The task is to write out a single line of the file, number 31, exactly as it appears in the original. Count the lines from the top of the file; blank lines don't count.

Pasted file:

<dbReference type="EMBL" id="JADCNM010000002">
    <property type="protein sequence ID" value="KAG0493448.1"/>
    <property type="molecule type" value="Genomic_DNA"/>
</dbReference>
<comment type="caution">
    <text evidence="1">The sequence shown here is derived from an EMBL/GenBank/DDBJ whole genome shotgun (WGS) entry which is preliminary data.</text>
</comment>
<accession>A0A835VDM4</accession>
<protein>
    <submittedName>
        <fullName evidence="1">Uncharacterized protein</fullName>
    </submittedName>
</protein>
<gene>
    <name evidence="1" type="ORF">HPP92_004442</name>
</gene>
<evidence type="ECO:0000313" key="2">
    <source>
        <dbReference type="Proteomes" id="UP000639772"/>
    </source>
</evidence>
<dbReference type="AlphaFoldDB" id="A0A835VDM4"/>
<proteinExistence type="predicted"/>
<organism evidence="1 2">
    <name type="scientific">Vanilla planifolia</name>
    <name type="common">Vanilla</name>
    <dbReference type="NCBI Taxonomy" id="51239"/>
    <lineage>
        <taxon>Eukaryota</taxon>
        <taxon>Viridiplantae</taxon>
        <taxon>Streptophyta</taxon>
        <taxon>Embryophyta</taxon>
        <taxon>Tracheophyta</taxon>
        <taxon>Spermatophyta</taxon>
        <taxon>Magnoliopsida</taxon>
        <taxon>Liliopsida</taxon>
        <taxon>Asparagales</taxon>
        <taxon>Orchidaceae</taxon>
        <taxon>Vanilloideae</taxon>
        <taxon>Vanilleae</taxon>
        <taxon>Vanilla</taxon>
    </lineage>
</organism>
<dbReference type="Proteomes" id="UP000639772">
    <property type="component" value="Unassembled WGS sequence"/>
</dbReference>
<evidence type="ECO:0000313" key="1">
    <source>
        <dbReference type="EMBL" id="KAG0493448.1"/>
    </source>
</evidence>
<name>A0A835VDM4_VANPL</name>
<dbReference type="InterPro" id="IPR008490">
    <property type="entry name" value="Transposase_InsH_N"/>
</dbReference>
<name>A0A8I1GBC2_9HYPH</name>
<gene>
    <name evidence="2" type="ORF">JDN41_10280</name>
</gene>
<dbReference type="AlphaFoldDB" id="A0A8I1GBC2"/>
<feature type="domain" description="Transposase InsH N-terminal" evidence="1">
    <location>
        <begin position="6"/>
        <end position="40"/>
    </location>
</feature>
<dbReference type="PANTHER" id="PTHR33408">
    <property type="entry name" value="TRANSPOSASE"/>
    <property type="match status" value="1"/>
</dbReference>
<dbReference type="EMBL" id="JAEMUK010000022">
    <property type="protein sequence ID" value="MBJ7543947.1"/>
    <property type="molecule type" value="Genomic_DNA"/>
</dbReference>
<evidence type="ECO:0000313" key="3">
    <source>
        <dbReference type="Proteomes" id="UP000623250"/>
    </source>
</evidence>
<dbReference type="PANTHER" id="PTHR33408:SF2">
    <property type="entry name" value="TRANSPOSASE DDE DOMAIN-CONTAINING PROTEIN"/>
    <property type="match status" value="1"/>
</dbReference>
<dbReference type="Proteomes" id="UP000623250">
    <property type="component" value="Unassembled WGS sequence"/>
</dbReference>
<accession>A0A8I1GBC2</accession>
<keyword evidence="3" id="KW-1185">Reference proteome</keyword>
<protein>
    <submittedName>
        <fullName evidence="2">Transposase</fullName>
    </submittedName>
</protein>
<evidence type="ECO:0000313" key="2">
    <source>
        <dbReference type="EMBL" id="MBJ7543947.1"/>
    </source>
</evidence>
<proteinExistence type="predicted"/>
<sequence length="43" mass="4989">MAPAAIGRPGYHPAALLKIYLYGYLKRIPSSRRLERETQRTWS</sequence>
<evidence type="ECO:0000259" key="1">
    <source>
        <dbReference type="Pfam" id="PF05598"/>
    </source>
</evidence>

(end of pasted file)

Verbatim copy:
        <taxon>Streptophyta</taxon>